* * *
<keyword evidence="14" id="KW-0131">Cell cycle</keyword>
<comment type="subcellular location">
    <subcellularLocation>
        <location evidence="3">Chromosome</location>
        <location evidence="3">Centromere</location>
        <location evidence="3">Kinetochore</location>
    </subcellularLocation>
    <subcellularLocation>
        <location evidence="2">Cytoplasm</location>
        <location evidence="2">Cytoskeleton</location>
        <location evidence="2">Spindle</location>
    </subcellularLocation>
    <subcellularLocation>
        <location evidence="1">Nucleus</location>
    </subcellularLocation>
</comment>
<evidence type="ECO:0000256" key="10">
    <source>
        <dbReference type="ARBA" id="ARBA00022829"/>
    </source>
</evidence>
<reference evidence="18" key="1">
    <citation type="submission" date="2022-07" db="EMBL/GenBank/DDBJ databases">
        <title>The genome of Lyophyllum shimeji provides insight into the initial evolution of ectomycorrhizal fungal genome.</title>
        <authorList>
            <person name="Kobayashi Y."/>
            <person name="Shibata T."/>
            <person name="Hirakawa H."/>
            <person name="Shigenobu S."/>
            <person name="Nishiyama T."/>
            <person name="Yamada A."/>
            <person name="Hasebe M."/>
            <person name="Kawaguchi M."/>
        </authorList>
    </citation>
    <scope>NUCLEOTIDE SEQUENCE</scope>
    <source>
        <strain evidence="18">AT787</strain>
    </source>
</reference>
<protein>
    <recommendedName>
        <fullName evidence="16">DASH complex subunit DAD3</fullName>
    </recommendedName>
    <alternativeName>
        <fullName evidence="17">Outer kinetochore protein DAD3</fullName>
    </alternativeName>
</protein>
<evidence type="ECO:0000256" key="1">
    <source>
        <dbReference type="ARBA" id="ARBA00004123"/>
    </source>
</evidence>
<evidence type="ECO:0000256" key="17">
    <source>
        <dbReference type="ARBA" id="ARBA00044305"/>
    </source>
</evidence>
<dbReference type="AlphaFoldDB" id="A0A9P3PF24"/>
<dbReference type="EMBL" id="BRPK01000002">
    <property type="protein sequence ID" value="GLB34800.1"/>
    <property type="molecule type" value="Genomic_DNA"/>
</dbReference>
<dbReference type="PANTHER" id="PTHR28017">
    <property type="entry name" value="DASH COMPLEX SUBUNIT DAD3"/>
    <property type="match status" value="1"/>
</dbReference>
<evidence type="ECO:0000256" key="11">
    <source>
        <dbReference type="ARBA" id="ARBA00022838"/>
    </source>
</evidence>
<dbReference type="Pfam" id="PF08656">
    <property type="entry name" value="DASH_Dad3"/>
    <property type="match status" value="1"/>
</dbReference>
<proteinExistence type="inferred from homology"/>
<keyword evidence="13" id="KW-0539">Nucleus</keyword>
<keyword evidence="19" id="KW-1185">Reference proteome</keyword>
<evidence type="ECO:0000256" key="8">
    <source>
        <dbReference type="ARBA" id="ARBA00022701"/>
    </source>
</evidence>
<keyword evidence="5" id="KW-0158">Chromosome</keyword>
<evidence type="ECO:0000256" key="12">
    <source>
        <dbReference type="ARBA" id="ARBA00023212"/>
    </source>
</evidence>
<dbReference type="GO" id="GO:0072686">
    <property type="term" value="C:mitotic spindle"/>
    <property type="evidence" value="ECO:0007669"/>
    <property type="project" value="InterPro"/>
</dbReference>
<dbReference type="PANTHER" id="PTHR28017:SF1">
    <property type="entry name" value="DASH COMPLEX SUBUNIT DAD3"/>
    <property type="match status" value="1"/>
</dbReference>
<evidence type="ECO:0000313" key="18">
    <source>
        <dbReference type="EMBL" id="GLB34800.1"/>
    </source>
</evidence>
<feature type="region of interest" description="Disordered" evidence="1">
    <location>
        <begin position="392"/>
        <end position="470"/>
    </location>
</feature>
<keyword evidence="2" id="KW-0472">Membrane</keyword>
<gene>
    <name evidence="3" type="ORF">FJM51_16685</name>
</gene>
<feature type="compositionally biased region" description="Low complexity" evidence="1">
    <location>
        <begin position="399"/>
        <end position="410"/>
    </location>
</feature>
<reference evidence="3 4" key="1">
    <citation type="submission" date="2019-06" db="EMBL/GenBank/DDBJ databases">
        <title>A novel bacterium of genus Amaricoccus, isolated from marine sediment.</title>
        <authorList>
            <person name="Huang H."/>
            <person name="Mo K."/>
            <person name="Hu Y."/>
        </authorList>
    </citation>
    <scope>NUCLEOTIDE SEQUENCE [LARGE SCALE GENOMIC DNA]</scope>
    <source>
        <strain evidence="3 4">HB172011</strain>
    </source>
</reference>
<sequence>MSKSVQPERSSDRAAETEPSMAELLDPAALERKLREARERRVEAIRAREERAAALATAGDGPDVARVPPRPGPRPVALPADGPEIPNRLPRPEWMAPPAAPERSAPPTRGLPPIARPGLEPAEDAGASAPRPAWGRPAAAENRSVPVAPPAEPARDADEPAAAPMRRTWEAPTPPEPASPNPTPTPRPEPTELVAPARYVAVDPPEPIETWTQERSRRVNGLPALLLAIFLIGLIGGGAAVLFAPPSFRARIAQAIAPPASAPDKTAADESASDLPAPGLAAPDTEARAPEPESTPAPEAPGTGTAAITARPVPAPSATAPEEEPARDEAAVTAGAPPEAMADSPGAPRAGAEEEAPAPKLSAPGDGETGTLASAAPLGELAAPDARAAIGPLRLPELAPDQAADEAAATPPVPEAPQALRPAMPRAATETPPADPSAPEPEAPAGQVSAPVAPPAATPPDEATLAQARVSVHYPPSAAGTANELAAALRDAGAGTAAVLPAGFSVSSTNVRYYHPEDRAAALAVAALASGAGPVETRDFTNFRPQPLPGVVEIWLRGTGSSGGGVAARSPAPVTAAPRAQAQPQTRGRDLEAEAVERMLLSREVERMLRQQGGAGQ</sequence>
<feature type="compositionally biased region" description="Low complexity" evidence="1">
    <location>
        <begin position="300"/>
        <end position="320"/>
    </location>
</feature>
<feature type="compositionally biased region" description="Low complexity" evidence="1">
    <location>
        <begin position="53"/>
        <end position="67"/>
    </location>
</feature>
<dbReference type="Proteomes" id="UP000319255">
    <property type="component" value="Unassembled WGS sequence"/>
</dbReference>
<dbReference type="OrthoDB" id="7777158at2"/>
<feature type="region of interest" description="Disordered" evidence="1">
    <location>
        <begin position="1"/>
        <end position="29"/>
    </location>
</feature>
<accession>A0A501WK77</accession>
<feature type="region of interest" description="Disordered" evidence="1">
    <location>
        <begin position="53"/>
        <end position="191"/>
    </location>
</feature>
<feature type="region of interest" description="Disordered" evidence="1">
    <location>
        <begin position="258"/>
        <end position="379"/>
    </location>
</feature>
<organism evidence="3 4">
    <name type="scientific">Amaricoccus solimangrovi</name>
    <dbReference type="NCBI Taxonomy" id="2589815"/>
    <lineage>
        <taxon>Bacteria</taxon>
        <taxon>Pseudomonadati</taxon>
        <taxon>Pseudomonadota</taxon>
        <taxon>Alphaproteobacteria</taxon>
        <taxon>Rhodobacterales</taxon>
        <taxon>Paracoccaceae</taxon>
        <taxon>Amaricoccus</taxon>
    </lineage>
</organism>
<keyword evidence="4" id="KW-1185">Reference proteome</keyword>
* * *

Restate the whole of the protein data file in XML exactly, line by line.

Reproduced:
<keyword evidence="14" id="KW-0131">Cell cycle</keyword>
<comment type="subcellular location">
    <subcellularLocation>
        <location evidence="3">Chromosome</location>
        <location evidence="3">Centromere</location>
        <location evidence="3">Kinetochore</location>
    </subcellularLocation>
    <subcellularLocation>
        <location evidence="2">Cytoplasm</location>
        <location evidence="2">Cytoskeleton</location>
        <location evidence="2">Spindle</location>
    </subcellularLocation>
    <subcellularLocation>
        <location evidence="1">Nucleus</location>
    </subcellularLocation>
</comment>
<evidence type="ECO:0000256" key="10">
    <source>
        <dbReference type="ARBA" id="ARBA00022829"/>
    </source>
</evidence>
<reference evidence="18" key="1">
    <citation type="submission" date="2022-07" db="EMBL/GenBank/DDBJ databases">
        <title>The genome of Lyophyllum shimeji provides insight into the initial evolution of ectomycorrhizal fungal genome.</title>
        <authorList>
            <person name="Kobayashi Y."/>
            <person name="Shibata T."/>
            <person name="Hirakawa H."/>
            <person name="Shigenobu S."/>
            <person name="Nishiyama T."/>
            <person name="Yamada A."/>
            <person name="Hasebe M."/>
            <person name="Kawaguchi M."/>
        </authorList>
    </citation>
    <scope>NUCLEOTIDE SEQUENCE</scope>
    <source>
        <strain evidence="18">AT787</strain>
    </source>
</reference>
<protein>
    <recommendedName>
        <fullName evidence="16">DASH complex subunit DAD3</fullName>
    </recommendedName>
    <alternativeName>
        <fullName evidence="17">Outer kinetochore protein DAD3</fullName>
    </alternativeName>
</protein>
<evidence type="ECO:0000256" key="1">
    <source>
        <dbReference type="ARBA" id="ARBA00004123"/>
    </source>
</evidence>
<evidence type="ECO:0000256" key="17">
    <source>
        <dbReference type="ARBA" id="ARBA00044305"/>
    </source>
</evidence>
<dbReference type="AlphaFoldDB" id="A0A9P3PF24"/>
<dbReference type="EMBL" id="BRPK01000002">
    <property type="protein sequence ID" value="GLB34800.1"/>
    <property type="molecule type" value="Genomic_DNA"/>
</dbReference>
<dbReference type="PANTHER" id="PTHR28017">
    <property type="entry name" value="DASH COMPLEX SUBUNIT DAD3"/>
    <property type="match status" value="1"/>
</dbReference>
<evidence type="ECO:0000256" key="11">
    <source>
        <dbReference type="ARBA" id="ARBA00022838"/>
    </source>
</evidence>
<dbReference type="Pfam" id="PF08656">
    <property type="entry name" value="DASH_Dad3"/>
    <property type="match status" value="1"/>
</dbReference>
<proteinExistence type="inferred from homology"/>
<keyword evidence="13" id="KW-0539">Nucleus</keyword>
<keyword evidence="19" id="KW-1185">Reference proteome</keyword>
<evidence type="ECO:0000256" key="8">
    <source>
        <dbReference type="ARBA" id="ARBA00022701"/>
    </source>
</evidence>
<keyword evidence="5" id="KW-0158">Chromosome</keyword>
<evidence type="ECO:0000256" key="12">
    <source>
        <dbReference type="ARBA" id="ARBA00023212"/>
    </source>
</evidence>
<dbReference type="GO" id="GO:0072686">
    <property type="term" value="C:mitotic spindle"/>
    <property type="evidence" value="ECO:0007669"/>
    <property type="project" value="InterPro"/>
</dbReference>
<dbReference type="PANTHER" id="PTHR28017:SF1">
    <property type="entry name" value="DASH COMPLEX SUBUNIT DAD3"/>
    <property type="match status" value="1"/>
</dbReference>
<evidence type="ECO:0000313" key="18">
    <source>
        <dbReference type="EMBL" id="GLB34800.1"/>
    </source>
</evidence>
<feature type="region of interest" description="Disordered" evidence="1">
    <location>
        <begin position="392"/>
        <end position="470"/>
    </location>
</feature>
<keyword evidence="2" id="KW-0472">Membrane</keyword>
<gene>
    <name evidence="3" type="ORF">FJM51_16685</name>
</gene>
<feature type="compositionally biased region" description="Low complexity" evidence="1">
    <location>
        <begin position="399"/>
        <end position="410"/>
    </location>
</feature>
<reference evidence="3 4" key="1">
    <citation type="submission" date="2019-06" db="EMBL/GenBank/DDBJ databases">
        <title>A novel bacterium of genus Amaricoccus, isolated from marine sediment.</title>
        <authorList>
            <person name="Huang H."/>
            <person name="Mo K."/>
            <person name="Hu Y."/>
        </authorList>
    </citation>
    <scope>NUCLEOTIDE SEQUENCE [LARGE SCALE GENOMIC DNA]</scope>
    <source>
        <strain evidence="3 4">HB172011</strain>
    </source>
</reference>
<sequence>MSKSVQPERSSDRAAETEPSMAELLDPAALERKLREARERRVEAIRAREERAAALATAGDGPDVARVPPRPGPRPVALPADGPEIPNRLPRPEWMAPPAAPERSAPPTRGLPPIARPGLEPAEDAGASAPRPAWGRPAAAENRSVPVAPPAEPARDADEPAAAPMRRTWEAPTPPEPASPNPTPTPRPEPTELVAPARYVAVDPPEPIETWTQERSRRVNGLPALLLAIFLIGLIGGGAAVLFAPPSFRARIAQAIAPPASAPDKTAADESASDLPAPGLAAPDTEARAPEPESTPAPEAPGTGTAAITARPVPAPSATAPEEEPARDEAAVTAGAPPEAMADSPGAPRAGAEEEAPAPKLSAPGDGETGTLASAAPLGELAAPDARAAIGPLRLPELAPDQAADEAAATPPVPEAPQALRPAMPRAATETPPADPSAPEPEAPAGQVSAPVAPPAATPPDEATLAQARVSVHYPPSAAGTANELAAALRDAGAGTAAVLPAGFSVSSTNVRYYHPEDRAAALAVAALASGAGPVETRDFTNFRPQPLPGVVEIWLRGTGSSGGGVAARSPAPVTAAPRAQAQPQTRGRDLEAEAVERMLLSREVERMLRQQGGAGQ</sequence>
<feature type="compositionally biased region" description="Low complexity" evidence="1">
    <location>
        <begin position="300"/>
        <end position="320"/>
    </location>
</feature>
<feature type="compositionally biased region" description="Low complexity" evidence="1">
    <location>
        <begin position="53"/>
        <end position="67"/>
    </location>
</feature>
<dbReference type="Proteomes" id="UP000319255">
    <property type="component" value="Unassembled WGS sequence"/>
</dbReference>
<dbReference type="OrthoDB" id="7777158at2"/>
<feature type="region of interest" description="Disordered" evidence="1">
    <location>
        <begin position="1"/>
        <end position="29"/>
    </location>
</feature>
<accession>A0A501WK77</accession>
<feature type="region of interest" description="Disordered" evidence="1">
    <location>
        <begin position="53"/>
        <end position="191"/>
    </location>
</feature>
<feature type="region of interest" description="Disordered" evidence="1">
    <location>
        <begin position="258"/>
        <end position="379"/>
    </location>
</feature>
<organism evidence="3 4">
    <name type="scientific">Amaricoccus solimangrovi</name>
    <dbReference type="NCBI Taxonomy" id="2589815"/>
    <lineage>
        <taxon>Bacteria</taxon>
        <taxon>Pseudomonadati</taxon>
        <taxon>Pseudomonadota</taxon>
        <taxon>Alphaproteobacteria</taxon>
        <taxon>Rhodobacterales</taxon>
        <taxon>Paracoccaceae</taxon>
        <taxon>Amaricoccus</taxon>
    </lineage>
</organism>
<keyword evidence="4" id="KW-1185">Reference proteome</keyword>